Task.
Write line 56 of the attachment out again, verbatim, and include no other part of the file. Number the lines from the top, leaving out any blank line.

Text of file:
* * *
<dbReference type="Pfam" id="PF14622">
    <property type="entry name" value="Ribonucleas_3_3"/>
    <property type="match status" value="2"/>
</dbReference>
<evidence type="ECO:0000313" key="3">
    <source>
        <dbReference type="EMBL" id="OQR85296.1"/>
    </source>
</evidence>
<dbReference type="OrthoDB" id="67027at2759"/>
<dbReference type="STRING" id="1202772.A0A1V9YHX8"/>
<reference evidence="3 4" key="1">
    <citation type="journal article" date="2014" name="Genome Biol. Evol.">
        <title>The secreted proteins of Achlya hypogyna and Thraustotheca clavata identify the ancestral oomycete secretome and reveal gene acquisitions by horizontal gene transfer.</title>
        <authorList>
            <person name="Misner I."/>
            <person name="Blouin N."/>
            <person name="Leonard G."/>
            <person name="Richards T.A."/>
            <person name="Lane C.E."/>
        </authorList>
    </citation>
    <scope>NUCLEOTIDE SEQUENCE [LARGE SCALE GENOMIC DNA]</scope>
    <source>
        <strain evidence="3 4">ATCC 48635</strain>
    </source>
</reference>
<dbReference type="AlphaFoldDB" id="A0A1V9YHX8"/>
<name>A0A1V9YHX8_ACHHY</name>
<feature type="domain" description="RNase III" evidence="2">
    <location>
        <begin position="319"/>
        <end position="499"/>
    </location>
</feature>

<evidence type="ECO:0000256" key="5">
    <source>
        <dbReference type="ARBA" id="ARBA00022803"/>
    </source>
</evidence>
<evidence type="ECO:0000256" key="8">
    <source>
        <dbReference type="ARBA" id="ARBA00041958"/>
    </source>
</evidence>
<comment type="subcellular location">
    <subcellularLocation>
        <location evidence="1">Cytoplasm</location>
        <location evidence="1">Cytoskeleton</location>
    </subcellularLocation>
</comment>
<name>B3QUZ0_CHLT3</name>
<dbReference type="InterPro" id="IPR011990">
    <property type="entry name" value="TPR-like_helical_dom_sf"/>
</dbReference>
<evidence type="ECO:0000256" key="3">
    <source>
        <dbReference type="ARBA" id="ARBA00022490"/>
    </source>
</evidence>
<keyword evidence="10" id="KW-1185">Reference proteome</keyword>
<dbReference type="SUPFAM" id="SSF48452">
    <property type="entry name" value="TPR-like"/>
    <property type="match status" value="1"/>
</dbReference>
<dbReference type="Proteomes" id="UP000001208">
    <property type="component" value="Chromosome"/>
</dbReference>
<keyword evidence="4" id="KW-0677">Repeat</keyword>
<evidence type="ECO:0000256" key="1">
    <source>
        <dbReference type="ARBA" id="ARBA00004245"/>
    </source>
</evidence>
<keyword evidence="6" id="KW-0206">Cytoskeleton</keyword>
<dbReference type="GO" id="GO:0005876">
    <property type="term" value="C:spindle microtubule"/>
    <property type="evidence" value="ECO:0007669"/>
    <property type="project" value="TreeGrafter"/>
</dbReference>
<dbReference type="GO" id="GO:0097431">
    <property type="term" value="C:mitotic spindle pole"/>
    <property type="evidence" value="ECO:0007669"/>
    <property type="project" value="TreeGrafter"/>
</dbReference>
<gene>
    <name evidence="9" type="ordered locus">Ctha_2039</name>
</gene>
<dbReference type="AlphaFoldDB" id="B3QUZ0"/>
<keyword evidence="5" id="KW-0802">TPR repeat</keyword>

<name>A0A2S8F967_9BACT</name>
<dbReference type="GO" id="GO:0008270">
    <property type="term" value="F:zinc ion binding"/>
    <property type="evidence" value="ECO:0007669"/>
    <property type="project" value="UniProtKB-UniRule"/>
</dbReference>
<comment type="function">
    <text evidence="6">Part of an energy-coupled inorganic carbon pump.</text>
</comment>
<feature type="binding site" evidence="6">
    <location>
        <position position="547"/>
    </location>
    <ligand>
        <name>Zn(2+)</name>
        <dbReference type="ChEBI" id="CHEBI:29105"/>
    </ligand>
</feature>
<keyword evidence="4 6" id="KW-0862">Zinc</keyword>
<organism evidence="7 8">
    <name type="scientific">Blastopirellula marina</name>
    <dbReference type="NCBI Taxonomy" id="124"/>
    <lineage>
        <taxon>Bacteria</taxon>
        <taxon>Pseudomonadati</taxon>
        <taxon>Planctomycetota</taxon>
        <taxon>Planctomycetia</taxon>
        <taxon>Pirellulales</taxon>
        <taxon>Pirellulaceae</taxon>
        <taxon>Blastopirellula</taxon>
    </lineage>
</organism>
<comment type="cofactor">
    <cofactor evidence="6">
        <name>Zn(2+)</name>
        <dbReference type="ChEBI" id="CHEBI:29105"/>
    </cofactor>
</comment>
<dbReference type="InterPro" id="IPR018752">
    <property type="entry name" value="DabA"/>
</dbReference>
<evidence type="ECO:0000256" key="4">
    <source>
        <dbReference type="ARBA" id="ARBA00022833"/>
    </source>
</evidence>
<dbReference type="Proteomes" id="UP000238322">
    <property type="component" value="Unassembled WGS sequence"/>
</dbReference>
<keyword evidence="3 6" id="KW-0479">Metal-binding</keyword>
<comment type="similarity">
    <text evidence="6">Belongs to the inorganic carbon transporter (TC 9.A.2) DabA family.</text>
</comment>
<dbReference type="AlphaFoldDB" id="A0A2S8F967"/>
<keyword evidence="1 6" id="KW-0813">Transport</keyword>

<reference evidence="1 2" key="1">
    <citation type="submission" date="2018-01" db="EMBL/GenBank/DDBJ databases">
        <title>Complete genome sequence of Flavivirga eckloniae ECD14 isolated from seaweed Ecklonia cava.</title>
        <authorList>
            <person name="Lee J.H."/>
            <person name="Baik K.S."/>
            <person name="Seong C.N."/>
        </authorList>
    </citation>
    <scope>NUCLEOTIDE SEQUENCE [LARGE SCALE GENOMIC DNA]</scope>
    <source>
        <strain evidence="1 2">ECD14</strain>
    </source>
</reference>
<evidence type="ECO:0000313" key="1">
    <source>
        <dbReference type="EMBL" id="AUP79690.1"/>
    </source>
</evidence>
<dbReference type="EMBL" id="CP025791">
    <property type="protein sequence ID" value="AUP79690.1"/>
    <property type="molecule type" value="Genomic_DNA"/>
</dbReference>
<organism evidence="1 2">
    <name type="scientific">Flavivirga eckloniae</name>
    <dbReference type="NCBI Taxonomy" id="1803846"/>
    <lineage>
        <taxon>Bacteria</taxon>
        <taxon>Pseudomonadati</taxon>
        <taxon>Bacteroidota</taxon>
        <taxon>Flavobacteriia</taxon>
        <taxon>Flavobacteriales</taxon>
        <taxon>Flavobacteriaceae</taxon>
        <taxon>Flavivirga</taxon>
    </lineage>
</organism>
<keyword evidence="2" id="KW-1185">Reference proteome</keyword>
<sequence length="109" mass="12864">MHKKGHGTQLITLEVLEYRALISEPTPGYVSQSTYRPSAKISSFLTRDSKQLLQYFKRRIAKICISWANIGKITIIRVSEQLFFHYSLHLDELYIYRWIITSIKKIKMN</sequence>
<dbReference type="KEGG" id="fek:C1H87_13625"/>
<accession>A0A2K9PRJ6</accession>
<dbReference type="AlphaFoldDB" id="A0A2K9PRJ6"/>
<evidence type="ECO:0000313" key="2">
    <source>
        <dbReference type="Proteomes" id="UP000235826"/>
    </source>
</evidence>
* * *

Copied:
<evidence type="ECO:0000256" key="3">